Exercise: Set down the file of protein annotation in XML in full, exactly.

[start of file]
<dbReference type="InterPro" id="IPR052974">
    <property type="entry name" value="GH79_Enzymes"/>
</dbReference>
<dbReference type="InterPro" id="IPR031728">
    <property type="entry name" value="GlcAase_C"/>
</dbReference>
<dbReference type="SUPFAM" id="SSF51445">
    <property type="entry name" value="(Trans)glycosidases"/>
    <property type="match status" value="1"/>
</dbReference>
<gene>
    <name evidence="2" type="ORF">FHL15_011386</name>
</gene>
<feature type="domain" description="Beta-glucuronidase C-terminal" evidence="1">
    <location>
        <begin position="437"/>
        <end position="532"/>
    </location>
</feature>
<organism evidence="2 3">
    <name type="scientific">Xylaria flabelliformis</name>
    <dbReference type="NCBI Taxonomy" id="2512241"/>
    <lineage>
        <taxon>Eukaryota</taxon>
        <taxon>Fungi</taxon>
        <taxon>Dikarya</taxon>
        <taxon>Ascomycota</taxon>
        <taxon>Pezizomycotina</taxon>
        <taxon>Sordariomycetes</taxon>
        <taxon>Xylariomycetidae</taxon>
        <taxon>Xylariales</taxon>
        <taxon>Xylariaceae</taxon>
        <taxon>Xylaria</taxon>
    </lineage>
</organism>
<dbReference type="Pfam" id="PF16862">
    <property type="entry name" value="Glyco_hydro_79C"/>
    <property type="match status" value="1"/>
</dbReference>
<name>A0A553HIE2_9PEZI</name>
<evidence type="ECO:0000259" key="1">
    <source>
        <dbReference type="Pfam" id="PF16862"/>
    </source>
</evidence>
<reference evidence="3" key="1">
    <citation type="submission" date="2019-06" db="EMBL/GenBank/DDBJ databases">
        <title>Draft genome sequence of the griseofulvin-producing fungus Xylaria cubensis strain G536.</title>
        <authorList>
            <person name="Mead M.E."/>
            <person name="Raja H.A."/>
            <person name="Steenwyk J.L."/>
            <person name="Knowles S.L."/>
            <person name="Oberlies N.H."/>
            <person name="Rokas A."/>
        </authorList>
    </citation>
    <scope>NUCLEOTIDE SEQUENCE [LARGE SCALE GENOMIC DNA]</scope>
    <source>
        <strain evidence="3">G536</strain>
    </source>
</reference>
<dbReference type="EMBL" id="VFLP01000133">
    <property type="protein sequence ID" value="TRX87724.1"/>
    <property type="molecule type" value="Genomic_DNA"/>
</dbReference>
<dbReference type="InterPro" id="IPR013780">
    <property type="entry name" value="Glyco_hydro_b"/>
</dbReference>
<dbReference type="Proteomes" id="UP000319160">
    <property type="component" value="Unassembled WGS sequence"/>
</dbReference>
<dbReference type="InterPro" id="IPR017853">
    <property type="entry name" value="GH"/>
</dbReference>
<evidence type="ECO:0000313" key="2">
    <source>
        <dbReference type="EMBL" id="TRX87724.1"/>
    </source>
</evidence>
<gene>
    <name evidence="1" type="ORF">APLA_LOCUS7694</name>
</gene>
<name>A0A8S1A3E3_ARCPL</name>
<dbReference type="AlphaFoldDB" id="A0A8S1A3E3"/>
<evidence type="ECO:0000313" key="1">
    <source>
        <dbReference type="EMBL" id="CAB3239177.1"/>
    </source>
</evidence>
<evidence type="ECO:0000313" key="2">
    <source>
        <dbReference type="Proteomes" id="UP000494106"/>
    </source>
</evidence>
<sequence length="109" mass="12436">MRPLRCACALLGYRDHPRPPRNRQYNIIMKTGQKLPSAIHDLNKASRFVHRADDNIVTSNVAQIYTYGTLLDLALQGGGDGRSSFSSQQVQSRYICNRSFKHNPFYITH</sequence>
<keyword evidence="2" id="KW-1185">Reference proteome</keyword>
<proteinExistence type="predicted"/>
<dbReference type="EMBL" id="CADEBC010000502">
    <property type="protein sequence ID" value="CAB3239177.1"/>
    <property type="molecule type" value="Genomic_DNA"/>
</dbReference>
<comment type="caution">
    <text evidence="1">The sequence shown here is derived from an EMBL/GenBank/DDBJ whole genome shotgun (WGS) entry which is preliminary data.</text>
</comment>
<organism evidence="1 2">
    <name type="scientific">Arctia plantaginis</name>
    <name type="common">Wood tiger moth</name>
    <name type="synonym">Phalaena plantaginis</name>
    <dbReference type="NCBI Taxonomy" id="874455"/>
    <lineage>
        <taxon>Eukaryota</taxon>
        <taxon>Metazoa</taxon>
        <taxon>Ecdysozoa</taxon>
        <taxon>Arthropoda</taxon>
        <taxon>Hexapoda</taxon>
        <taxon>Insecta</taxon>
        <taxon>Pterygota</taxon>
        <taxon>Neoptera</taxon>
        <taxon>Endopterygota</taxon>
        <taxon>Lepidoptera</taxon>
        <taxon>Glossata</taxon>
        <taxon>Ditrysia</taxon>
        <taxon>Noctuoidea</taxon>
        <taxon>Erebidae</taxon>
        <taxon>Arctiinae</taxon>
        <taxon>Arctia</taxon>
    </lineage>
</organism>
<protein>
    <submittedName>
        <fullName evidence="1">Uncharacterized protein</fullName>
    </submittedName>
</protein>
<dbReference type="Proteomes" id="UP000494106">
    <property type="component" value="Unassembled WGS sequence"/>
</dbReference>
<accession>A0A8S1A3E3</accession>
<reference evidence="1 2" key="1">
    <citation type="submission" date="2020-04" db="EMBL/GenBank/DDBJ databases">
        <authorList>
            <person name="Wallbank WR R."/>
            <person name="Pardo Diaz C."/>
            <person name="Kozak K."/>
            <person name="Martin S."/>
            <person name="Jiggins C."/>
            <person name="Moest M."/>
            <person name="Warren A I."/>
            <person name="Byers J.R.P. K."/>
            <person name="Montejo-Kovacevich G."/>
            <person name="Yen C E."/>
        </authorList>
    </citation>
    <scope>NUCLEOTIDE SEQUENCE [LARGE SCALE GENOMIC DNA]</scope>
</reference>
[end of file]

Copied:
<dbReference type="InterPro" id="IPR052974">
    <property type="entry name" value="GH79_Enzymes"/>
</dbReference>
<dbReference type="InterPro" id="IPR031728">
    <property type="entry name" value="GlcAase_C"/>
</dbReference>
<dbReference type="SUPFAM" id="SSF51445">
    <property type="entry name" value="(Trans)glycosidases"/>
    <property type="match status" value="1"/>
</dbReference>
<gene>
    <name evidence="2" type="ORF">FHL15_011386</name>
</gene>
<feature type="domain" description="Beta-glucuronidase C-terminal" evidence="1">
    <location>
        <begin position="437"/>
        <end position="532"/>
    </location>
</feature>
<organism evidence="2 3">
    <name type="scientific">Xylaria flabelliformis</name>
    <dbReference type="NCBI Taxonomy" id="2512241"/>
    <lineage>
        <taxon>Eukaryota</taxon>
        <taxon>Fungi</taxon>
        <taxon>Dikarya</taxon>
        <taxon>Ascomycota</taxon>
        <taxon>Pezizomycotina</taxon>
        <taxon>Sordariomycetes</taxon>
        <taxon>Xylariomycetidae</taxon>
        <taxon>Xylariales</taxon>
        <taxon>Xylariaceae</taxon>
        <taxon>Xylaria</taxon>
    </lineage>
</organism>
<dbReference type="Pfam" id="PF16862">
    <property type="entry name" value="Glyco_hydro_79C"/>
    <property type="match status" value="1"/>
</dbReference>
<name>A0A553HIE2_9PEZI</name>
<evidence type="ECO:0000259" key="1">
    <source>
        <dbReference type="Pfam" id="PF16862"/>
    </source>
</evidence>
<reference evidence="3" key="1">
    <citation type="submission" date="2019-06" db="EMBL/GenBank/DDBJ databases">
        <title>Draft genome sequence of the griseofulvin-producing fungus Xylaria cubensis strain G536.</title>
        <authorList>
            <person name="Mead M.E."/>
            <person name="Raja H.A."/>
            <person name="Steenwyk J.L."/>
            <person name="Knowles S.L."/>
            <person name="Oberlies N.H."/>
            <person name="Rokas A."/>
        </authorList>
    </citation>
    <scope>NUCLEOTIDE SEQUENCE [LARGE SCALE GENOMIC DNA]</scope>
    <source>
        <strain evidence="3">G536</strain>
    </source>
</reference>
<dbReference type="EMBL" id="VFLP01000133">
    <property type="protein sequence ID" value="TRX87724.1"/>
    <property type="molecule type" value="Genomic_DNA"/>
</dbReference>
<dbReference type="InterPro" id="IPR013780">
    <property type="entry name" value="Glyco_hydro_b"/>
</dbReference>
<dbReference type="Proteomes" id="UP000319160">
    <property type="component" value="Unassembled WGS sequence"/>
</dbReference>
<dbReference type="InterPro" id="IPR017853">
    <property type="entry name" value="GH"/>
</dbReference>
<evidence type="ECO:0000313" key="2">
    <source>
        <dbReference type="EMBL" id="TRX87724.1"/>
    </source>
</evidence>
<gene>
    <name evidence="1" type="ORF">APLA_LOCUS7694</name>
</gene>
<name>A0A8S1A3E3_ARCPL</name>
<dbReference type="AlphaFoldDB" id="A0A8S1A3E3"/>
<evidence type="ECO:0000313" key="1">
    <source>
        <dbReference type="EMBL" id="CAB3239177.1"/>
    </source>
</evidence>
<evidence type="ECO:0000313" key="2">
    <source>
        <dbReference type="Proteomes" id="UP000494106"/>
    </source>
</evidence>
<sequence length="109" mass="12436">MRPLRCACALLGYRDHPRPPRNRQYNIIMKTGQKLPSAIHDLNKASRFVHRADDNIVTSNVAQIYTYGTLLDLALQGGGDGRSSFSSQQVQSRYICNRSFKHNPFYITH</sequence>
<keyword evidence="2" id="KW-1185">Reference proteome</keyword>
<proteinExistence type="predicted"/>
<dbReference type="EMBL" id="CADEBC010000502">
    <property type="protein sequence ID" value="CAB3239177.1"/>
    <property type="molecule type" value="Genomic_DNA"/>
</dbReference>
<comment type="caution">
    <text evidence="1">The sequence shown here is derived from an EMBL/GenBank/DDBJ whole genome shotgun (WGS) entry which is preliminary data.</text>
</comment>
<organism evidence="1 2">
    <name type="scientific">Arctia plantaginis</name>
    <name type="common">Wood tiger moth</name>
    <name type="synonym">Phalaena plantaginis</name>
    <dbReference type="NCBI Taxonomy" id="874455"/>
    <lineage>
        <taxon>Eukaryota</taxon>
        <taxon>Metazoa</taxon>
        <taxon>Ecdysozoa</taxon>
        <taxon>Arthropoda</taxon>
        <taxon>Hexapoda</taxon>
        <taxon>Insecta</taxon>
        <taxon>Pterygota</taxon>
        <taxon>Neoptera</taxon>
        <taxon>Endopterygota</taxon>
        <taxon>Lepidoptera</taxon>
        <taxon>Glossata</taxon>
        <taxon>Ditrysia</taxon>
        <taxon>Noctuoidea</taxon>
        <taxon>Erebidae</taxon>
        <taxon>Arctiinae</taxon>
        <taxon>Arctia</taxon>
    </lineage>
</organism>
<protein>
    <submittedName>
        <fullName evidence="1">Uncharacterized protein</fullName>
    </submittedName>
</protein>
<dbReference type="Proteomes" id="UP000494106">
    <property type="component" value="Unassembled WGS sequence"/>
</dbReference>
<accession>A0A8S1A3E3</accession>
<reference evidence="1 2" key="1">
    <citation type="submission" date="2020-04" db="EMBL/GenBank/DDBJ databases">
        <authorList>
            <person name="Wallbank WR R."/>
            <person name="Pardo Diaz C."/>
            <person name="Kozak K."/>
            <person name="Martin S."/>
            <person name="Jiggins C."/>
            <person name="Moest M."/>
            <person name="Warren A I."/>
            <person name="Byers J.R.P. K."/>
            <person name="Montejo-Kovacevich G."/>
            <person name="Yen C E."/>
        </authorList>
    </citation>
    <scope>NUCLEOTIDE SEQUENCE [LARGE SCALE GENOMIC DNA]</scope>
</reference>